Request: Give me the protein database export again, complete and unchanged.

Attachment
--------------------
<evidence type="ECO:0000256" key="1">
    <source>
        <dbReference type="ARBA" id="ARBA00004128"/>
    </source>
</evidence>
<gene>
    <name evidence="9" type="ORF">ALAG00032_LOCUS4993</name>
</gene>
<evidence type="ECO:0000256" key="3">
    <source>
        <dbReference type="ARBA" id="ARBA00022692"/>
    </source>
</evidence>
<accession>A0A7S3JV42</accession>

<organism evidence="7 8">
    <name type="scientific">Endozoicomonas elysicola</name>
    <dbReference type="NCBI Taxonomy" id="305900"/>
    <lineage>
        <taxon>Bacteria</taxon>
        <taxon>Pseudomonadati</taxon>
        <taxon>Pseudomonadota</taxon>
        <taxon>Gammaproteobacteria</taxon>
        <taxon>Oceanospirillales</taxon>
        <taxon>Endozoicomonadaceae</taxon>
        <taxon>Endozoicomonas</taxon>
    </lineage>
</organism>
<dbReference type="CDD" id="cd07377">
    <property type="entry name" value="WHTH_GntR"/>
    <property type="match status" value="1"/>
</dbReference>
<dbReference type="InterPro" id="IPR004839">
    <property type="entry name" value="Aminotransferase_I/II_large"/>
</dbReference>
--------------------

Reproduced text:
<evidence type="ECO:0000256" key="1">
    <source>
        <dbReference type="ARBA" id="ARBA00004128"/>
    </source>
</evidence>
<gene>
    <name evidence="9" type="ORF">ALAG00032_LOCUS4993</name>
</gene>
<evidence type="ECO:0000256" key="3">
    <source>
        <dbReference type="ARBA" id="ARBA00022692"/>
    </source>
</evidence>
<accession>A0A7S3JV42</accession>

<organism evidence="7 8">
    <name type="scientific">Endozoicomonas elysicola</name>
    <dbReference type="NCBI Taxonomy" id="305900"/>
    <lineage>
        <taxon>Bacteria</taxon>
        <taxon>Pseudomonadati</taxon>
        <taxon>Pseudomonadota</taxon>
        <taxon>Gammaproteobacteria</taxon>
        <taxon>Oceanospirillales</taxon>
        <taxon>Endozoicomonadaceae</taxon>
        <taxon>Endozoicomonas</taxon>
    </lineage>
</organism>
<dbReference type="CDD" id="cd07377">
    <property type="entry name" value="WHTH_GntR"/>
    <property type="match status" value="1"/>
</dbReference>
<dbReference type="InterPro" id="IPR004839">
    <property type="entry name" value="Aminotransferase_I/II_large"/>
</dbReference>